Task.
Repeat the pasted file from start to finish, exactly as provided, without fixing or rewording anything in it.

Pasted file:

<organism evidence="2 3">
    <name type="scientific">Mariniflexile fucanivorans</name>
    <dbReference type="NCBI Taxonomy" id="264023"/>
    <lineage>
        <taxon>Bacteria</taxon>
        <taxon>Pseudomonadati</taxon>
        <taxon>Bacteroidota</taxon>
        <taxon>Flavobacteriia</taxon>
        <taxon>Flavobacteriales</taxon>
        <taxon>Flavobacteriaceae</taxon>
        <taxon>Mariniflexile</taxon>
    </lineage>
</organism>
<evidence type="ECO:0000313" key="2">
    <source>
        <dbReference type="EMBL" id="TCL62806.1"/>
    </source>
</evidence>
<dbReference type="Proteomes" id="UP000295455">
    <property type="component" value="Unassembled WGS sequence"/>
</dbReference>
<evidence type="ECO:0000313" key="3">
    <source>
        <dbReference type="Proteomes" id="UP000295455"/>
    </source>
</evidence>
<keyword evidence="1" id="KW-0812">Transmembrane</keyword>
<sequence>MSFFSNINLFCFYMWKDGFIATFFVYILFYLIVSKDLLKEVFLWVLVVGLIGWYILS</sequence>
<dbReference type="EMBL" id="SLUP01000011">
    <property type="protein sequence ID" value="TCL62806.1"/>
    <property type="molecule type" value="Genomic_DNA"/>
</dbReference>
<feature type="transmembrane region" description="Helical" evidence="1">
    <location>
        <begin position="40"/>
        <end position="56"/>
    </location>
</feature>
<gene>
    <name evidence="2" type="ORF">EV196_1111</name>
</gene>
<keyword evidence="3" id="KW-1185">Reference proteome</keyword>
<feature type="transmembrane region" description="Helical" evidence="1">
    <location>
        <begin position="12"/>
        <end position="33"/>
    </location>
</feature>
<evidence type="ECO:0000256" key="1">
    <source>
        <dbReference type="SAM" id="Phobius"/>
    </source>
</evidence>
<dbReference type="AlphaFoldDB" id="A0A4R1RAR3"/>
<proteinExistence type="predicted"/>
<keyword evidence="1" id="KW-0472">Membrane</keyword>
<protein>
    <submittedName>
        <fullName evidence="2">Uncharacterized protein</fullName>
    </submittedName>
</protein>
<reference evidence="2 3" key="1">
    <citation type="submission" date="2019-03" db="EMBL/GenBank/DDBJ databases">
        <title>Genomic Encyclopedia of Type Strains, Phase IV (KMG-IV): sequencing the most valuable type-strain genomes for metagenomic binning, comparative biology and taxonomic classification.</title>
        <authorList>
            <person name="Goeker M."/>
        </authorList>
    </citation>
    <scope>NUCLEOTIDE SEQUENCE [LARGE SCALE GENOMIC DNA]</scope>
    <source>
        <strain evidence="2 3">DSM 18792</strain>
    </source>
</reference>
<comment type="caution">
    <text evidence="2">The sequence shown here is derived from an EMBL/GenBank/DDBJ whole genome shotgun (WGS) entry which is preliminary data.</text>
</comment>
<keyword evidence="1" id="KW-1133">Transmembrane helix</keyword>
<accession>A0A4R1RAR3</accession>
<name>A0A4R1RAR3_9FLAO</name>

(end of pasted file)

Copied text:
<organism evidence="2 3">
    <name type="scientific">Mariniflexile fucanivorans</name>
    <dbReference type="NCBI Taxonomy" id="264023"/>
    <lineage>
        <taxon>Bacteria</taxon>
        <taxon>Pseudomonadati</taxon>
        <taxon>Bacteroidota</taxon>
        <taxon>Flavobacteriia</taxon>
        <taxon>Flavobacteriales</taxon>
        <taxon>Flavobacteriaceae</taxon>
        <taxon>Mariniflexile</taxon>
    </lineage>
</organism>
<evidence type="ECO:0000313" key="2">
    <source>
        <dbReference type="EMBL" id="TCL62806.1"/>
    </source>
</evidence>
<dbReference type="Proteomes" id="UP000295455">
    <property type="component" value="Unassembled WGS sequence"/>
</dbReference>
<evidence type="ECO:0000313" key="3">
    <source>
        <dbReference type="Proteomes" id="UP000295455"/>
    </source>
</evidence>
<keyword evidence="1" id="KW-0812">Transmembrane</keyword>
<sequence>MSFFSNINLFCFYMWKDGFIATFFVYILFYLIVSKDLLKEVFLWVLVVGLIGWYILS</sequence>
<dbReference type="EMBL" id="SLUP01000011">
    <property type="protein sequence ID" value="TCL62806.1"/>
    <property type="molecule type" value="Genomic_DNA"/>
</dbReference>
<feature type="transmembrane region" description="Helical" evidence="1">
    <location>
        <begin position="40"/>
        <end position="56"/>
    </location>
</feature>
<gene>
    <name evidence="2" type="ORF">EV196_1111</name>
</gene>
<keyword evidence="3" id="KW-1185">Reference proteome</keyword>
<feature type="transmembrane region" description="Helical" evidence="1">
    <location>
        <begin position="12"/>
        <end position="33"/>
    </location>
</feature>
<evidence type="ECO:0000256" key="1">
    <source>
        <dbReference type="SAM" id="Phobius"/>
    </source>
</evidence>
<dbReference type="AlphaFoldDB" id="A0A4R1RAR3"/>
<proteinExistence type="predicted"/>
<keyword evidence="1" id="KW-0472">Membrane</keyword>
<protein>
    <submittedName>
        <fullName evidence="2">Uncharacterized protein</fullName>
    </submittedName>
</protein>
<reference evidence="2 3" key="1">
    <citation type="submission" date="2019-03" db="EMBL/GenBank/DDBJ databases">
        <title>Genomic Encyclopedia of Type Strains, Phase IV (KMG-IV): sequencing the most valuable type-strain genomes for metagenomic binning, comparative biology and taxonomic classification.</title>
        <authorList>
            <person name="Goeker M."/>
        </authorList>
    </citation>
    <scope>NUCLEOTIDE SEQUENCE [LARGE SCALE GENOMIC DNA]</scope>
    <source>
        <strain evidence="2 3">DSM 18792</strain>
    </source>
</reference>
<comment type="caution">
    <text evidence="2">The sequence shown here is derived from an EMBL/GenBank/DDBJ whole genome shotgun (WGS) entry which is preliminary data.</text>
</comment>
<keyword evidence="1" id="KW-1133">Transmembrane helix</keyword>
<accession>A0A4R1RAR3</accession>
<name>A0A4R1RAR3_9FLAO</name>